• Inlays: Dot
  • Nut width: 1.656" (42mm)
  • Configuration: HH
  • Neck: S2 #7
  • Middle: Not applicable
  • Bridge: S2 #7
  • Active or passive: Passive
  • Series or parallel: Series
  • Special electronics: Push/push tone control
  • Control layout: Volume 1, volume 2, tone 1, tone 2
  • Pickup switch: 3-way
  • Coil tap or split: Coil tap
  • Bridge type: Tremolo/Vibrato
  • Bridge design: PRS tremolo
  • Nickel Color Tuning machines: PRS S2 locking
  • Special features: Versatile electronics
  • Case: Gig bag
  • Country of origin: United States

The New PRS Guitars S2 Singlecut

© 2016 Wesman Todd Shaw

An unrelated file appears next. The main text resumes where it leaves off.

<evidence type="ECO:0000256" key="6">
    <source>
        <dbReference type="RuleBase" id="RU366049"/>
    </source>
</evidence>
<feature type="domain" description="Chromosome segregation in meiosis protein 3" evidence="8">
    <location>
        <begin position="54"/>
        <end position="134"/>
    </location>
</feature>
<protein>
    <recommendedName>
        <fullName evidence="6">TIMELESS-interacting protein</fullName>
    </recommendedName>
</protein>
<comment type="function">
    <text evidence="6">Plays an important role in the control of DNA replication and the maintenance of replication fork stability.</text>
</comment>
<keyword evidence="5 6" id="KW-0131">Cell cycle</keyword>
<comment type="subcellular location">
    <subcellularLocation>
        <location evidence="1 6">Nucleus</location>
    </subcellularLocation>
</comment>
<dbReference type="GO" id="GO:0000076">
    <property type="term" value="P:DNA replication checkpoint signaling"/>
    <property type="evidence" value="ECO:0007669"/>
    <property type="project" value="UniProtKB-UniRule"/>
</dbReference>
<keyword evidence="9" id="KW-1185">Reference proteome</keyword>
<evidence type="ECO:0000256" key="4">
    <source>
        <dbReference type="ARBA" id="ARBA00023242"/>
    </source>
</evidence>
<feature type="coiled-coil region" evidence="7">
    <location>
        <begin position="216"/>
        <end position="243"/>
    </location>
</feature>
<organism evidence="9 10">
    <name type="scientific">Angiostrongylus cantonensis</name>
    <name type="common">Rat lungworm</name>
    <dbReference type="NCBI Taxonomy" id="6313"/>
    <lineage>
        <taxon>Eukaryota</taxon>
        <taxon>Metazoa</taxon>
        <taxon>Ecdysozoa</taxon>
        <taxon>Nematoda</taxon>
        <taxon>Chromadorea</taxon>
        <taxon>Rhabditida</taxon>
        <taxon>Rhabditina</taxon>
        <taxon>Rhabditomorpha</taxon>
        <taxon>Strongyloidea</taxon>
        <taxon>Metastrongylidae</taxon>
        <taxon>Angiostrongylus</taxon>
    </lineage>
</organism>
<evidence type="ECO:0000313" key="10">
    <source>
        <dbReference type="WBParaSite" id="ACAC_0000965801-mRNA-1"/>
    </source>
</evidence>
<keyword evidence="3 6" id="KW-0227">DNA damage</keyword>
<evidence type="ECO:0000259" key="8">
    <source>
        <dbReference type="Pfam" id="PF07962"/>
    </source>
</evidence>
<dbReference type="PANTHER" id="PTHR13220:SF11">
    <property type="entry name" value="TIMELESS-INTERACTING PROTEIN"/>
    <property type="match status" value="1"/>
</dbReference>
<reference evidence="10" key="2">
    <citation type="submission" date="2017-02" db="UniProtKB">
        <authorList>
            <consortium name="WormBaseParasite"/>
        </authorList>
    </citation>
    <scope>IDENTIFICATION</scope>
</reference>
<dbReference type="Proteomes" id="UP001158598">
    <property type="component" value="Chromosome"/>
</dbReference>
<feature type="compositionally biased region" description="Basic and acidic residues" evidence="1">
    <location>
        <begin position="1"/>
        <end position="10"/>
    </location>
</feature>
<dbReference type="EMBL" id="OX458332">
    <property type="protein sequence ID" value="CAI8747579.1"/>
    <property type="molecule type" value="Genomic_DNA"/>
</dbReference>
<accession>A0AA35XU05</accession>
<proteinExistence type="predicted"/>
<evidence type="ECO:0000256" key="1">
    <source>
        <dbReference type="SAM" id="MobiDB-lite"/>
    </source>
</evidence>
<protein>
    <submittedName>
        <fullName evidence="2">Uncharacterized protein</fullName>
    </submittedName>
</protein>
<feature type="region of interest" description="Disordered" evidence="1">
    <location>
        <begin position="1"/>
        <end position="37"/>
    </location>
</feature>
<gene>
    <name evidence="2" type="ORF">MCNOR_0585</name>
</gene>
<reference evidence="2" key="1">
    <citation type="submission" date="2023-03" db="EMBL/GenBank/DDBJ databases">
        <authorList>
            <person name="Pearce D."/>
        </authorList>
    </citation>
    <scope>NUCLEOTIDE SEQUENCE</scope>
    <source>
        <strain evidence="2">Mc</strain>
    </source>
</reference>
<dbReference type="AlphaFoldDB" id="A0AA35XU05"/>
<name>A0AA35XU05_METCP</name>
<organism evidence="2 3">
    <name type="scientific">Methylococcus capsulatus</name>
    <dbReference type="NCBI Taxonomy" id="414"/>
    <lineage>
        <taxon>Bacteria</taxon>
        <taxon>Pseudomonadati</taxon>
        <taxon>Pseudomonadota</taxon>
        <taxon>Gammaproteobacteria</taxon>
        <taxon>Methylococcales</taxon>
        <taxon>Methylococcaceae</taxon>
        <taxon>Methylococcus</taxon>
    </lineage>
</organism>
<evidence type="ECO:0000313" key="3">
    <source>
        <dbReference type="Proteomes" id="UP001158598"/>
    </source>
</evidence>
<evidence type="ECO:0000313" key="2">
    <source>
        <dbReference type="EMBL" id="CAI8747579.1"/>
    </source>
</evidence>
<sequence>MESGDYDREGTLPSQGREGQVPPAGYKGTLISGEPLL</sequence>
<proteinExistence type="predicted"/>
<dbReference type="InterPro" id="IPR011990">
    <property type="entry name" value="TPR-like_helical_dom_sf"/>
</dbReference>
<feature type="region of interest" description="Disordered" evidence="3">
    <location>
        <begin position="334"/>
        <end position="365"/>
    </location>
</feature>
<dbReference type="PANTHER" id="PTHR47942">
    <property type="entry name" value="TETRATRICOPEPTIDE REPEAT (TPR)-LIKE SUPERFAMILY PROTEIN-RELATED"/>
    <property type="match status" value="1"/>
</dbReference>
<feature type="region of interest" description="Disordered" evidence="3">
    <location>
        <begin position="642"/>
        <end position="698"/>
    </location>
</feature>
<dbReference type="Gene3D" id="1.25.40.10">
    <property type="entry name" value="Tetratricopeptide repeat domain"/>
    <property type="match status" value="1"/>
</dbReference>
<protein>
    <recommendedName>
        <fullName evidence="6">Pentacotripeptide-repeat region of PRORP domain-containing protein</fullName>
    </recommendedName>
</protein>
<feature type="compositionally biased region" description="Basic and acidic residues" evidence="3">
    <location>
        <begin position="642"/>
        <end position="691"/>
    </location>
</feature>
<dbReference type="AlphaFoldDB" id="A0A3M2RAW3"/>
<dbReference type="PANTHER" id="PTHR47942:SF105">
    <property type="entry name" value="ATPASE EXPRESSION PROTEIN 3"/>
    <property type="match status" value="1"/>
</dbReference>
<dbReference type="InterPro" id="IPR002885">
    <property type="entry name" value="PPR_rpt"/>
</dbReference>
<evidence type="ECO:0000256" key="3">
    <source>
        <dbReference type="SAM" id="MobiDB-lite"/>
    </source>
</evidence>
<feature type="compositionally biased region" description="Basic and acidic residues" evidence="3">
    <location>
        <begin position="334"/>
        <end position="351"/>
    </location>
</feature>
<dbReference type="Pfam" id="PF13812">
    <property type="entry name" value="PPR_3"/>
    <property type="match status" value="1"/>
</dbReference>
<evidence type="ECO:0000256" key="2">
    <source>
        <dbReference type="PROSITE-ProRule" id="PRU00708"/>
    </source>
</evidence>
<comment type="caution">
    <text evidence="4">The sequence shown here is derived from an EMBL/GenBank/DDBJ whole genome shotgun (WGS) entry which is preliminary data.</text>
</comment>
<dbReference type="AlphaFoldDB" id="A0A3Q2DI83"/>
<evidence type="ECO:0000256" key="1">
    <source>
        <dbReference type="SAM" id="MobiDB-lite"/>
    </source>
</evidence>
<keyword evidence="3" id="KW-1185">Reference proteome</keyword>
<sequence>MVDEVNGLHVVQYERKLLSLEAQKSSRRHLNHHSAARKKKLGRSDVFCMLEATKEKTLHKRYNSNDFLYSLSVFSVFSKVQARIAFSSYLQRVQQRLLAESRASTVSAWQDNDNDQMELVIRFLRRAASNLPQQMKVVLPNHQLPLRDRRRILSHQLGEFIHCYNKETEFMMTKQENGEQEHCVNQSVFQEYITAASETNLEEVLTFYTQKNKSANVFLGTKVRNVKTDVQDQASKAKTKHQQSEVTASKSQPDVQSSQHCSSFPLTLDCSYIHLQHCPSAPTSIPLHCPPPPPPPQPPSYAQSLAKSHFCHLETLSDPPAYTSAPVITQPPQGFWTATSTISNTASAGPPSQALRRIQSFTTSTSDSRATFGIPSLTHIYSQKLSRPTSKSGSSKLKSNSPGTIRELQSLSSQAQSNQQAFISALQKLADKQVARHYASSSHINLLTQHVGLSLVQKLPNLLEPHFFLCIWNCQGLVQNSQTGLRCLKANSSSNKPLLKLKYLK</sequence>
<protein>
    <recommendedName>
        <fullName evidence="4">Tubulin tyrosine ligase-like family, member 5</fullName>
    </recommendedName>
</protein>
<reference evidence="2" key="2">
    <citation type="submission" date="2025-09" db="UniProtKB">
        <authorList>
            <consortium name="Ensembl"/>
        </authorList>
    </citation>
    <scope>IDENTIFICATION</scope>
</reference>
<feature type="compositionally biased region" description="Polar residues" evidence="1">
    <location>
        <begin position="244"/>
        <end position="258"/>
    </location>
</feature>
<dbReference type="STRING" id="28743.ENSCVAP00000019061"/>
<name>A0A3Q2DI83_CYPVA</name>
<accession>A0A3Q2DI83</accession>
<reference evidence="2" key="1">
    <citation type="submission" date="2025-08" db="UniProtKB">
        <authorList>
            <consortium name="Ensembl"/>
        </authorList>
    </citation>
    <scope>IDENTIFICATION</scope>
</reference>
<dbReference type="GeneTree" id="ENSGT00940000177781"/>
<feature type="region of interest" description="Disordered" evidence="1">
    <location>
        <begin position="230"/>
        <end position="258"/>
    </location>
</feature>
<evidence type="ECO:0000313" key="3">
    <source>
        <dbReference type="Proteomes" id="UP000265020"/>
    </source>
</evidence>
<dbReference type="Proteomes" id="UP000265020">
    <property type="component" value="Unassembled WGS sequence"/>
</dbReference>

Shyron E Shenko from Texas on September 11, 2016:

Hello Wes, thank you for all the information. I too love the guitar and guitar music, musicians and music, as in 'The Last Hoedown.'

My family mostly are musicians, my mom played the guitar, violin, mandolin.

I have an Epiphone, the sound is fantastic even though the top is cracked.

I will be back to see what you have to offer.

Blessings my friend.